Alan Weiner has lived on East Galbraith Road in Amberley Village for more than 25 years—just around the corner from the Jewish Federation of Cincinnati, the Mayerson JCC, Jewish Family Service (JFS), StarPoint Home Care, and AgeWell Cincinnati—a coalition of partners overseen by JFS that includes the JCC, JVS Career Services, and Cedar Village. When Alan was the ritual director at Adath Israel, one of his students was Liz Vogel—the current CEO of JFS. But in December of last year...
StarPoint Home Care Helps Turn Corner on Social Isolation:
For more than a year now, the coronavirus has functionally served as the world’s cruel overlord: it has restricted our movements; repressed our social lives; isolated our older adults; controlled our economies; and shuttered our schools, entertainment venues, and sports arenas. In response, we’ve had little recourse but to obey the disease. To improve our chances of survival, we’ve had to toe the line and accept that COVID-19 was boss.
Isolation is as bad for you as smoking 15 cigarettes a day. Lonely people are 50 percent more likely to die earlier than those with healthy social relationships. Data from the Health Resources & Services Administration shows more than 3.4 million people struggle with social isolation, loneliness, and living alone—and that was before the onset of COVID-19. More recent numbers show loneliness and social isolation have increased 20 to 30 percent, and emotional distress has tripled during COVID.
No part of our body talks to us in quite the same way as our heart does. While we may not always be listening, our hearts communicate with us regularly, methodically, and (one should dearly hope) constantly. It only makes sense, therefore, that we’d want to keep the conversation going.
February is American Heart Month and perennially that time of year when we are urged to be more disciplined, change our habits, and start treating our hearts with respect.
“Holocaust survivors are our teachers and our heroes,” said Mark Wilf, the chair of The Jewish Federations of North America’s (JFNA) board of trustees. “With inspiring strength and conviction, they teach us about the past. Now, they are teaching us how to better serve all older adults who have survived trauma.”
JFNA’s Center on Aging and Trauma, a project of the Holocaust Survivor Initiative, has just awarded Jewish Family Service a one-year, $66,666 grant.
"Our people are leading by example," said Jewish Family Service CEO Liz Vogel. "By stepping up and getting the COVID-19 vaccine, we are showing others in our community that it is a safe, proactive step toward stopping the pandemic."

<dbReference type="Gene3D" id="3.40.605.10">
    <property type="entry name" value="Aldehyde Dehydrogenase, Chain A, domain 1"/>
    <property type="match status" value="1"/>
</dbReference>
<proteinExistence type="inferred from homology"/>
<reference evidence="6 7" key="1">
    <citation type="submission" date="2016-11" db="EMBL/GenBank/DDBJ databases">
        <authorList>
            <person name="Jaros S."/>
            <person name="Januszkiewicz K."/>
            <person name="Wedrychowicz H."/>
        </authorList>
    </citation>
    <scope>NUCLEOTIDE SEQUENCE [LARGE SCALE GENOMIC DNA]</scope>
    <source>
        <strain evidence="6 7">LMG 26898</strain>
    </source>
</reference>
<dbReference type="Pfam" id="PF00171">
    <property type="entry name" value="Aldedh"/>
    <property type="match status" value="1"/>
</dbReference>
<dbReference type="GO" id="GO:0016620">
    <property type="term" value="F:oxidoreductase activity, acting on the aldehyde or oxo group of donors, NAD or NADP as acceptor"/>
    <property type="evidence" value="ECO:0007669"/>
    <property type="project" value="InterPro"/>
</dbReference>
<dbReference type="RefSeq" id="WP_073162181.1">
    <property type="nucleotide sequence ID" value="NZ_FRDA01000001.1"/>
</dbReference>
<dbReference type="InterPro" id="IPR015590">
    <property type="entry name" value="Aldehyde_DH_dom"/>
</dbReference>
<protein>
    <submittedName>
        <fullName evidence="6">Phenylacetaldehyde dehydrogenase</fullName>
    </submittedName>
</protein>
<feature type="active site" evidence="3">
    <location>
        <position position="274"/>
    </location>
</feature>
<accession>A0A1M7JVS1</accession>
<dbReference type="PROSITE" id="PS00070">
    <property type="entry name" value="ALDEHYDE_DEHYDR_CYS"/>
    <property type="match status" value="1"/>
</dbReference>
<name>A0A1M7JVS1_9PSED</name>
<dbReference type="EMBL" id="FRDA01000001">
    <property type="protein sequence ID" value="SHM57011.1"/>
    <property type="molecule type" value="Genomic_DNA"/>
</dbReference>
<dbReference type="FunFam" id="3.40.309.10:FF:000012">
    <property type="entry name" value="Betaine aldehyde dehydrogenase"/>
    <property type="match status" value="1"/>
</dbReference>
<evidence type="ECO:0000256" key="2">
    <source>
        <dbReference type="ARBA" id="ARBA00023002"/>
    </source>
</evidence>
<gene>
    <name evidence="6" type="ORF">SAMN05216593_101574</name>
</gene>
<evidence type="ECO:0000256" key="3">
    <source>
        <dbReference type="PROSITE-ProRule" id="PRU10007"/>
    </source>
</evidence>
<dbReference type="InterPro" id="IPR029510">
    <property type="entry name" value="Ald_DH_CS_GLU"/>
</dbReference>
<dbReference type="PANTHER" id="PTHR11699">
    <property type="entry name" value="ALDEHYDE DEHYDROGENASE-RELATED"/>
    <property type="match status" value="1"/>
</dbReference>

The passage from 2020 to 2021 was a transition that many in our country experienced as a kind of symbolic catharsis: out with the dreaded old year; in with the promising new year.
“If you don’t take care of yourself, then you can’t take care of anyone else,” explained Leslie Brody, LISW-S, LICDC-CS, the Director of Care Management, Counseling & Crisis Intervention at Jewish Family Service. “A lot of people who are good at being helpers are not always comfortable being helped.” That’s why AgeWell Cincinnati is teaming up with Jewish Family Service to create two new virtual support programs: one for caregivers and another for people who are struggling with grief.
In May of 2017, Evelyn Seltzer was living in Boca Raton, Florida, and her daughter, Amy Perlman, was living in Cincinnati. Perlman was Seltzer’s only living child, and with a thousand miles separating them, she had become familiar with the strain of being a long-distance caregiver. The arrangement worked for a time, but then came May of 2017, and the day Perlman learned her mother was in a Boca Raton hospital with severe lung inflammation.
In 1985, Miriam Yenkin was nominated president of the Jewish Federation of Columbus (now JewishColumbus) and, upon her acceptance, became the first woman to serve in that role. Before, during, and after her time as president—for 60 years, in fact—Yenkin has been passionate about her community, and over the decades has developed strong and enduring connections with it. So it was an unusual and discomforting feeling for her when, earlier this year, she didn’t know where to turn for help.
Sherry was naturally devasted when her father died. But almost immediately, she was comforted knowing that her mother was surrounded by supportive and loving friends—friends who had known and appreciated her dad because he and Sherry’s mom had moved into a continuous care retirement community two years earlier.
Elizabeth Mefford, Director of Marketing and Admissions at Cedar Village, says she hears stories like Sherry’s (a pseudonym) all the time.